The firm is focusing on building apartments in Shenzhen, an industrial hub across the border from Hong Kong. It plans to boost return on equity, or net income divided by net assets, to more than 20% by 2008 from 12.6% in 2005.
Zhang stresses accountability to investors at a firm that for years answered to municipal bureaucrats. Shenzhen Development, which first sold shrs to the public in 1997, is now 51 percent-owned by outside shrholders.
`Proactive’ Management
The company held its first-ever conference call for shareholders two days after Zhang joined, and has had eight more since. Zhang estimates that he’s talked with 300 investors after holding meetings in Japan, Singapore and Hong Kong.
“With Joe Zhang, the management has become proactive,” says Winson Fong, chief investment officer at SG Asset Management in Singapore, who bought 8Mln Shenzhen Investment shrs from October to December. The company’s cheap land holdings and the stock’s estimated 30% discount to the value of its assets also attracted him, he says.
Zhang says the toughest part of his job is instilling a sense of urgency at a company unaccustomed to deadlines or performance targets.
“They’re used to very slow implementation and very vague statements,” he says. “We really want to demonstrate to the capital market and investors that when we say something, we mean it.”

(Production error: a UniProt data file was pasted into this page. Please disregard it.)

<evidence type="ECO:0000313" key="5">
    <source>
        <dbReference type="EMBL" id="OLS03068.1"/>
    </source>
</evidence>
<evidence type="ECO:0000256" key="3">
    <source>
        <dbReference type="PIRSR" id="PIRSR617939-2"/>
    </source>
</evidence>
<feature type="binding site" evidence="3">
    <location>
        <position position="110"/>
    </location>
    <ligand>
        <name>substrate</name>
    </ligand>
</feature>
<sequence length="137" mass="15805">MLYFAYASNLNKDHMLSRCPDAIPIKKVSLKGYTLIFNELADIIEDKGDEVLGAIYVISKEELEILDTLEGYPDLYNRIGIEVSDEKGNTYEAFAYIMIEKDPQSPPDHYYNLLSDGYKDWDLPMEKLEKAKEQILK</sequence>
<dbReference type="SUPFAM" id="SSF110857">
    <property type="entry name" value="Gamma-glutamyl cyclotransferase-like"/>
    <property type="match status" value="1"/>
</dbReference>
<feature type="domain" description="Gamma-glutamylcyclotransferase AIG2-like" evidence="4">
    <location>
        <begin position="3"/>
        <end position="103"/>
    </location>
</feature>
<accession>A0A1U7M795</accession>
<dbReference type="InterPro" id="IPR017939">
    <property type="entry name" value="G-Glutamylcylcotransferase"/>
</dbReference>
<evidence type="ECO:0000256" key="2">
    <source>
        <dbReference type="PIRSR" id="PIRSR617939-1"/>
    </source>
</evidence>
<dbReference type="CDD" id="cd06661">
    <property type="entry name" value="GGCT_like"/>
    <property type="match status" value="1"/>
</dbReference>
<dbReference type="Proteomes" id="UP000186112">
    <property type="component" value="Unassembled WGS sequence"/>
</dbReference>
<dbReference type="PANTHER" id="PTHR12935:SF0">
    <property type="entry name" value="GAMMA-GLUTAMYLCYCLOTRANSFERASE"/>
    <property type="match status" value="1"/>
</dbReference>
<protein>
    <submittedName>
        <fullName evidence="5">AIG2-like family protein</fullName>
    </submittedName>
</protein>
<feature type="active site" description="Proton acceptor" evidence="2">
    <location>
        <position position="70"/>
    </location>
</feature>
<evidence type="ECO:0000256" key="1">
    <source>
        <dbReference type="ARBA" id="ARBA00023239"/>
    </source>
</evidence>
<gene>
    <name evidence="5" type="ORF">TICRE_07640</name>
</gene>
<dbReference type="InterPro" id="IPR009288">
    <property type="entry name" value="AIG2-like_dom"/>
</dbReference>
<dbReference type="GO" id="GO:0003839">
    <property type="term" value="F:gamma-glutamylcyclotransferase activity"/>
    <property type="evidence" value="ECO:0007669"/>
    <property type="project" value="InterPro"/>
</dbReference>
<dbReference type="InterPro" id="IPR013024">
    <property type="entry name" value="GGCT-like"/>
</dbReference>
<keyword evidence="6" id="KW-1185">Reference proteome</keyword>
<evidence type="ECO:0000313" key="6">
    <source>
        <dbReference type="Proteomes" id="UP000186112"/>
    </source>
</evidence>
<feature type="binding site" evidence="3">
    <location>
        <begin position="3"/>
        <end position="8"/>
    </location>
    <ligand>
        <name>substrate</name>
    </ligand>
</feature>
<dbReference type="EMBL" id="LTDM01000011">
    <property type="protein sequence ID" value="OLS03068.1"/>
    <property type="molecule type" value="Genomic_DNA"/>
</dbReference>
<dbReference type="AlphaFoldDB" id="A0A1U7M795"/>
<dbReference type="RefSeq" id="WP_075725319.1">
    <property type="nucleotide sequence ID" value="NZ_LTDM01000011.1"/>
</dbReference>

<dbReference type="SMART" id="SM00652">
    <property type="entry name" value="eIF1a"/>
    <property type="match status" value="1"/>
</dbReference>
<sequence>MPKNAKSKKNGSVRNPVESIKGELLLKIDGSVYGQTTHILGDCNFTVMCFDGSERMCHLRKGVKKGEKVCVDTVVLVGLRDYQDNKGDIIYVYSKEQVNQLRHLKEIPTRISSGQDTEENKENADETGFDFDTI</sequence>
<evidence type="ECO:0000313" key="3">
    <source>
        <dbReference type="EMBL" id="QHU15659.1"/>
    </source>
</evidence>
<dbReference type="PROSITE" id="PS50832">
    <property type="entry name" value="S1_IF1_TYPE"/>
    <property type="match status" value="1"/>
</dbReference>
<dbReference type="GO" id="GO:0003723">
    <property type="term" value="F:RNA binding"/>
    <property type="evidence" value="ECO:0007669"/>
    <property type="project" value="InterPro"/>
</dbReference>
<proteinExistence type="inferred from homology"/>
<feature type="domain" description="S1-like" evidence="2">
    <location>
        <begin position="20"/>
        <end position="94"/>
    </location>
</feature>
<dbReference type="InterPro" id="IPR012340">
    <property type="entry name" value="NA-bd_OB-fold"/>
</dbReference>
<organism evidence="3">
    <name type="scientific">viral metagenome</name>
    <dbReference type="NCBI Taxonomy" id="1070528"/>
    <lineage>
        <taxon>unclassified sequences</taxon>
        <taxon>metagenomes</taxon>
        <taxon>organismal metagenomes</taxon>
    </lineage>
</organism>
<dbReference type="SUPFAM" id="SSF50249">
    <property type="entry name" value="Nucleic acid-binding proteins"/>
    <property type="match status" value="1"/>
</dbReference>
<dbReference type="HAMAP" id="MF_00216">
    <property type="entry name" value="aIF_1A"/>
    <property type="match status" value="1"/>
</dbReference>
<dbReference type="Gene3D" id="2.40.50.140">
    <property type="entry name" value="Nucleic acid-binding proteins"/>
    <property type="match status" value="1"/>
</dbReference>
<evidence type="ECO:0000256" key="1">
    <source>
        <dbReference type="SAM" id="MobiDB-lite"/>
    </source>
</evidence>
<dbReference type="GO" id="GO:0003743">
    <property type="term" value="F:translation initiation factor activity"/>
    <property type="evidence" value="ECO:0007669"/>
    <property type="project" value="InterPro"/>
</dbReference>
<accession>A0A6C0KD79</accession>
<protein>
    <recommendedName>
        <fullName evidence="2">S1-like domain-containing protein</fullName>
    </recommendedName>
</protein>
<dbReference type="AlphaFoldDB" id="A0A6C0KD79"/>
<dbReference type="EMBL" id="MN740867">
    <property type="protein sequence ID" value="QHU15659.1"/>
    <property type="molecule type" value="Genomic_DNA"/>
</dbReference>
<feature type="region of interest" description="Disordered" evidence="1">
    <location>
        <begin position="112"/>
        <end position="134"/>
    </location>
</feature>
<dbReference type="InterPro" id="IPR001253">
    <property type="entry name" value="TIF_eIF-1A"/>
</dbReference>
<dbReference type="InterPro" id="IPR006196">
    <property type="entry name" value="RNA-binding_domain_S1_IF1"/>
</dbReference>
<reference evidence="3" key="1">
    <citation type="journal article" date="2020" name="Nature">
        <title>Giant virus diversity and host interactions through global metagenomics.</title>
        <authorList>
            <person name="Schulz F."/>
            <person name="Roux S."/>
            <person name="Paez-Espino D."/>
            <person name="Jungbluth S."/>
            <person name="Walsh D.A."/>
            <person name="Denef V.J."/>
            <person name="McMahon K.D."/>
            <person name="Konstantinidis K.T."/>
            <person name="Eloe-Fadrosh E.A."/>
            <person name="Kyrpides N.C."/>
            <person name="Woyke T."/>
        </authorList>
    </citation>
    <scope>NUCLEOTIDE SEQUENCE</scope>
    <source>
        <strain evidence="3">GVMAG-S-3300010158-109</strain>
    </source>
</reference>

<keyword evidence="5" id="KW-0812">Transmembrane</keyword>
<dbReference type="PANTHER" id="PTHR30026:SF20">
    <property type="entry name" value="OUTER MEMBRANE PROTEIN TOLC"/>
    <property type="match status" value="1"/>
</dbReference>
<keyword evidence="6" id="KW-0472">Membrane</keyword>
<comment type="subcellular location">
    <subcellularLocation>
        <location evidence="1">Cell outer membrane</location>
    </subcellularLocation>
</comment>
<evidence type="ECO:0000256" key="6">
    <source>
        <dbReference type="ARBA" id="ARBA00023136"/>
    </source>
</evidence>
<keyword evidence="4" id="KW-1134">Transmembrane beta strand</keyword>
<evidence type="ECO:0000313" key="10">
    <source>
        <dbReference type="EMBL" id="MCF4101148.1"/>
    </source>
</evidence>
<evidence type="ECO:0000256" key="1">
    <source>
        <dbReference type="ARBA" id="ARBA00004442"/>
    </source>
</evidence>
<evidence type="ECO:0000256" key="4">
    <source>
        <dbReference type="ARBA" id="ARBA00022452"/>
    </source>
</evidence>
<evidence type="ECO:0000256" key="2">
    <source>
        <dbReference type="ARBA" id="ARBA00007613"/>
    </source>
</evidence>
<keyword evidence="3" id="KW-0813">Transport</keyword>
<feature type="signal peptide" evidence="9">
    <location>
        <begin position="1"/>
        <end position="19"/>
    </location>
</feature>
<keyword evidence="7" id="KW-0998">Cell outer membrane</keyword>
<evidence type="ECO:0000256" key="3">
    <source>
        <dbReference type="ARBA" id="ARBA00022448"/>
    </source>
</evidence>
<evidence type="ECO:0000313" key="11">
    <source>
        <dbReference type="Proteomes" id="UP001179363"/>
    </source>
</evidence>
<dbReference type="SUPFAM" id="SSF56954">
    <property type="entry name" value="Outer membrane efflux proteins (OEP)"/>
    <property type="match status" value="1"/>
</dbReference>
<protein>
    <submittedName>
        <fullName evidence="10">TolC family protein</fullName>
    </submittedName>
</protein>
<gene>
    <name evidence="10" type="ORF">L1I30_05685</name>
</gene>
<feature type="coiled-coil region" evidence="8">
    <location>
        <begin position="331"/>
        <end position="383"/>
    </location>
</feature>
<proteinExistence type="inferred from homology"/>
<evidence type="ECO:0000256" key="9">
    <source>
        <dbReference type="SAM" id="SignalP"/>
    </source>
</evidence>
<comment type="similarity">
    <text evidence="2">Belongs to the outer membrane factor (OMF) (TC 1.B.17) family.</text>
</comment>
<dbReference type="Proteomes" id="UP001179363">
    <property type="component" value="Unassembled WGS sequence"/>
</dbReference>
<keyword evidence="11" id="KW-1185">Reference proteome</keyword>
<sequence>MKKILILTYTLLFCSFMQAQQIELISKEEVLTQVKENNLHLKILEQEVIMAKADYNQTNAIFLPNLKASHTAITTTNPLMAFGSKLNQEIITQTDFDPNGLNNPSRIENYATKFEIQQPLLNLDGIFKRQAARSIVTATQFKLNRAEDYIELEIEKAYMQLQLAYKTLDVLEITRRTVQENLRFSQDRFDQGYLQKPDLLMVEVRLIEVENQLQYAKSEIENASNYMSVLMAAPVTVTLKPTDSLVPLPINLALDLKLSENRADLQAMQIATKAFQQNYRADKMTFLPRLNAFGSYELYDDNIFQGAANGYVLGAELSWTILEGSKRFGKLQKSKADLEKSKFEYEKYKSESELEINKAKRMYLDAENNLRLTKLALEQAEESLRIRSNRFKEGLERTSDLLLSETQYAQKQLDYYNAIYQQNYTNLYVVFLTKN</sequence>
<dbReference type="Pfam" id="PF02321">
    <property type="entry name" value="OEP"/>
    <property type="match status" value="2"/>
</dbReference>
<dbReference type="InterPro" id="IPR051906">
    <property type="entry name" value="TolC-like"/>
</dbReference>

Peaking Property
Not everyone expects Zhang’s success to last. Gunnar Pahlson, who manages a $36Mln China fund at Hagstromer & Qviberg in Stockholm, attributes much of the stock’s rise to a surge in Chinese property values that may be nearing its peak as the government cracks down on developers.
The stock has risen 5.86% to HK$3.43 this year. Pahlson sold his Shenzhen Investment shrs in January. Authorities in December required developers to base their
capital-gains tax payments on actual sales. They had previously calculated payments on their own revenue estimates, and the authorities often didn’t require a reconciliation.
A January report from Fitch Ratings estimated that the measures may cut the typical Chinese developer’s gross margin, the percentage of sales left after production costs, by as much as 10 percentage points to 20%